Julia Roberts Ruined Meditation.

I bought some mala beads a little while ago on Amazon. Where else? I am too anxious to shop for such a product in person; God forbid someone ask me about what I’m looking for. But anyway, I shopped in my PJs, received them the other day, and I really love them.

The beads are beautiful white gemstone marbled with grey streaks called white howlite (fun fact: that trendy turquoise stone necklace you got on the cheap? It’s probably howlite that’s been dyed blue.) It has lovely silvery marker beads and a clean white tassel. I chose it out of all of the colour options because I thought they were like, really pretty.

I like to drape them nonchalantly on the decorative elephant in my office.

After I bought the necklace, I decided I should look into what the metaphysical healing qualities of this stone are (even though, to be honest, I don’t buy into that stuff). Naturally, I planned to hand-pick those attributes that best align with my situation, thus justifying and crediting some value to my purchase. Kind of the way a fortune teller does it.

Oddly enough, all of the websites I looked at classified it in the same way: howlite is used to reduce anxiety and tension, and to help bring mental awareness.

Well. I guess I chose the right stone! Although, I suspect that many other stones are claimed to have similar qualities. But let’s pretend for a moment that howlite is the only one that does, so I can pretend it facilitates my spiritual journey and the beads were worth the money.

To be perfectly honest, though, the reason I bought my mala beads was because I am struggling with meditation. I do believe in meditation, and I think it can help me if I can learn to do it.

But the truth is, it really intimidates me. It sounds lovely and relaxing and enlightening, but when it comes down to it, I’d really prefer to re-watch Party of Five and have snacks.

I tell myself again and again that I can find 5 minutes to meditate. Especially since I have so much time on my hands right now. I plan on doing it every day, but inevitably end up half-assing it as I lay in bed at night, and end up just falling asleep.

When I do meditate, I sit there thinking about the movie/book Eat Pray Love. Remember that scene when Julia Roberts is trying to meditate, but all she can think about is decorating her meditation room back home? I think about that scene, then about my own meditation room. Then I think about how ridiculous it is that I’m thinking about a movie scene and projecting myself into it. Do I even want or need a meditation room? I start to think about pretty the meditation zafus that Chapters was selling last year – they were like $75, though. I wonder what I could find online? Oh jeez here I go again, thinking I’m meditationy enough to spend money on a pillow, let alone meditation room. Well if Julia Roberts can, then I can too!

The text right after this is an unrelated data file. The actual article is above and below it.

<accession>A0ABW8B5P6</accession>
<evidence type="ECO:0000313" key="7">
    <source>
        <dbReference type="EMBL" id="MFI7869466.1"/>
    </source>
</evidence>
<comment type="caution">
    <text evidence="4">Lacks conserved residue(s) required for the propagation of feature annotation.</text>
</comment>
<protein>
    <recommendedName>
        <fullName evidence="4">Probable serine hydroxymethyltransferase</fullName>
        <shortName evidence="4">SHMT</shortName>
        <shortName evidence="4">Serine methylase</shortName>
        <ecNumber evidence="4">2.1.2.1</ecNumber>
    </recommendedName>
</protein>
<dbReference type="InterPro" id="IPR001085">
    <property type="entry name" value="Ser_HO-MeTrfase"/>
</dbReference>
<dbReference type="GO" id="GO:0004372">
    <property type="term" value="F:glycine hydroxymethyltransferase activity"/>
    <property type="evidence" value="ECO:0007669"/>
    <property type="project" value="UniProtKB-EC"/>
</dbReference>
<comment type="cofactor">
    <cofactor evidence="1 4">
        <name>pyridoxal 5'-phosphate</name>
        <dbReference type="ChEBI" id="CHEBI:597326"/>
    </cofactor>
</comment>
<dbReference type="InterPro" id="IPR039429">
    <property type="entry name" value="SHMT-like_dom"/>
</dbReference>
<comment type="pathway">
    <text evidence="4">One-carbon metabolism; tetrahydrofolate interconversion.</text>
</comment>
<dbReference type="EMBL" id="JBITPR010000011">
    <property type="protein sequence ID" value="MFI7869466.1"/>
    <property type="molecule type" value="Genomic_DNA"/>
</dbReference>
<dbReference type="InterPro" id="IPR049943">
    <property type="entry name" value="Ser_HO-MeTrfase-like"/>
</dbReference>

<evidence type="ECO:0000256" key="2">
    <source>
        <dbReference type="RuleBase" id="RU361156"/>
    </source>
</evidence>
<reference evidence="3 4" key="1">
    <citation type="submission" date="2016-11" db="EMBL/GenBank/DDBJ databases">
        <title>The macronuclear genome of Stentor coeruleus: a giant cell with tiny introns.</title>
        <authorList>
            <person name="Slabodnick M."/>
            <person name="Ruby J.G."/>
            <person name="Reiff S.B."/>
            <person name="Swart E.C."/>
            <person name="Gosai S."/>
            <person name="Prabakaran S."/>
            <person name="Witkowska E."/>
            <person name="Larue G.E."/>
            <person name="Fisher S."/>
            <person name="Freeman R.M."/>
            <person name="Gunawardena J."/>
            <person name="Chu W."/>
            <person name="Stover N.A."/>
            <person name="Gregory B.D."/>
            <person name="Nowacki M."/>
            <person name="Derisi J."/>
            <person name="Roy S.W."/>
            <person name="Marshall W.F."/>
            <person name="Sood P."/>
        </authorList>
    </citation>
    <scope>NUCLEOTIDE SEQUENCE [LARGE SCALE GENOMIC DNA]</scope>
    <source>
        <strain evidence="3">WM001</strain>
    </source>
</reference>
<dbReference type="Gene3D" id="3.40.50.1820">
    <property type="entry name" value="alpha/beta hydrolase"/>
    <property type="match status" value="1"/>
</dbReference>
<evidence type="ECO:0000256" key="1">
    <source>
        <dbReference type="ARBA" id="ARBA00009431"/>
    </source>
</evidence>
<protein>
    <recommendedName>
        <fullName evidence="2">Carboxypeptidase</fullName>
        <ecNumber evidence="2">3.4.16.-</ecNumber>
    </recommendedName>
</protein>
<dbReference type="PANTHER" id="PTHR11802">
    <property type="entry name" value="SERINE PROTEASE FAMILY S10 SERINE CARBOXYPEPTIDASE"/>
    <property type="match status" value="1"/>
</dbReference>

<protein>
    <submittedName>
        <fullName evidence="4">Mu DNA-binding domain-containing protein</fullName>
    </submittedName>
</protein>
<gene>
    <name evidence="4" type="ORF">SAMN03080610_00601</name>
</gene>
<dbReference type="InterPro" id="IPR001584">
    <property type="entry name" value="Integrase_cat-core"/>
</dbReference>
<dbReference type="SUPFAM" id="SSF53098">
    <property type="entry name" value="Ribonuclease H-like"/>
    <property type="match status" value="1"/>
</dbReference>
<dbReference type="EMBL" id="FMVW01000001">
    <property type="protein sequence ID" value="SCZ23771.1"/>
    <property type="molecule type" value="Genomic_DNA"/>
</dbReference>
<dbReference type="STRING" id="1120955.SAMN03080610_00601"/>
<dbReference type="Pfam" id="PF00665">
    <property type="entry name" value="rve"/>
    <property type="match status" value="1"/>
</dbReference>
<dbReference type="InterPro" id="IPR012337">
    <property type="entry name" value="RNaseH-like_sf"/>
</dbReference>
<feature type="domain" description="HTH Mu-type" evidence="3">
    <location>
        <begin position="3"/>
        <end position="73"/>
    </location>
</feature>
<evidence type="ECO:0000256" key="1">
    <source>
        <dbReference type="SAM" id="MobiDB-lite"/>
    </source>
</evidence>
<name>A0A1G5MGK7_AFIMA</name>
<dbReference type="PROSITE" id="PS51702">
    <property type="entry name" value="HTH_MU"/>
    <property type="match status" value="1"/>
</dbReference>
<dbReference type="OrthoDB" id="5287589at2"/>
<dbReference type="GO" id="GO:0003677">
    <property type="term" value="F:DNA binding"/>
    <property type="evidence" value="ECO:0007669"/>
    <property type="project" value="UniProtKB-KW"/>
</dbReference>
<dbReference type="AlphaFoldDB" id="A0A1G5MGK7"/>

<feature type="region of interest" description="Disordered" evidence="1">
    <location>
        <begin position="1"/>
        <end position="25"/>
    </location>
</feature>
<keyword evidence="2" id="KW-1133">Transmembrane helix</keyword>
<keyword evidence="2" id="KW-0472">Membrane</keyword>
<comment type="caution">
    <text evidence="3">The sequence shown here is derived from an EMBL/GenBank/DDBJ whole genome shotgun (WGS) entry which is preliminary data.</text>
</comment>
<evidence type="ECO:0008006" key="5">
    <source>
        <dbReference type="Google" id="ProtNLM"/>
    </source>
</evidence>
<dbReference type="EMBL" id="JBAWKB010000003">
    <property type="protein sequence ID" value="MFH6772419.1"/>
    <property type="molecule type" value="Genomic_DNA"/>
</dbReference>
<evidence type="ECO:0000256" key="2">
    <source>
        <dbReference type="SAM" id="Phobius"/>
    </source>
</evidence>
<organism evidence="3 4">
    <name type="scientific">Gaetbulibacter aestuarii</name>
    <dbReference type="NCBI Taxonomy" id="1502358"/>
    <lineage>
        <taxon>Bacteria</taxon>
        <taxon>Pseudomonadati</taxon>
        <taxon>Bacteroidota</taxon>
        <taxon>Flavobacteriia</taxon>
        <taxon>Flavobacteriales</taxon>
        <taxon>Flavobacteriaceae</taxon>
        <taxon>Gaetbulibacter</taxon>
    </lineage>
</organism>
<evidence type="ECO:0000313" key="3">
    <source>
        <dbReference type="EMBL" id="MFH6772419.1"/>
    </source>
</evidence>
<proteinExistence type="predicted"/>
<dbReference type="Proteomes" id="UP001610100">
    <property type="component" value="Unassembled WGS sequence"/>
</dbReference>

I have not been able to work up to more than a couple of minutes of meditation, all because of Julia Roberts.

Desperate to find something helpful tips, I started reading up on the subject on Pinterest, as we do, and noticed a trend: mala beads. I had no idea what they were. I thought they had something to do with yoga. I dunno, maybe they’re something hippies make while they’re on acid trips.

But reading into it, mala beads are actually a legitimate meditation tool that I thought could help me. They are not only used to help you count the times you repeat your mantra, but the also are used as a physical, tangible meditation guide.

I need a guide.

And not the type who tells me via YouTube to imagine that my body is a melting ice cube.

You can use mala beads to count as you recite your mantra (you repeat it 108 times – once per bead) by moving through the beads one by one. But more simply, and perhaps more importantly, they act as an uncomplicated reminder of what it is you are doing: Meditating.

Some of us are able to “gently return our attention back to our breath,” but I am not really one of them. I start to think too much about how my breath feels and whether it feels too cold in my sinus cavity or other irritating feelings. Trust me to find something wrong with anything.

But my mala beads? They are smooth, cool, and hard. There is a gentle weight to them. There isn’t much more to the sensory experience I have when I hold them. They are just there. And I am able to gently usher my mind back to them quite easily.

So I just hold them. I might try reciting a mantra, since that’s actually pretty easy for me (“money……money…..money….”), but I have come to appreciate them for the simple object they are. I just hold them, think about what they’re meant for (in addition to the fact that they’re said to help calm anxiety), and I can just be.

I totally recommend trying some.

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Let’s Chat.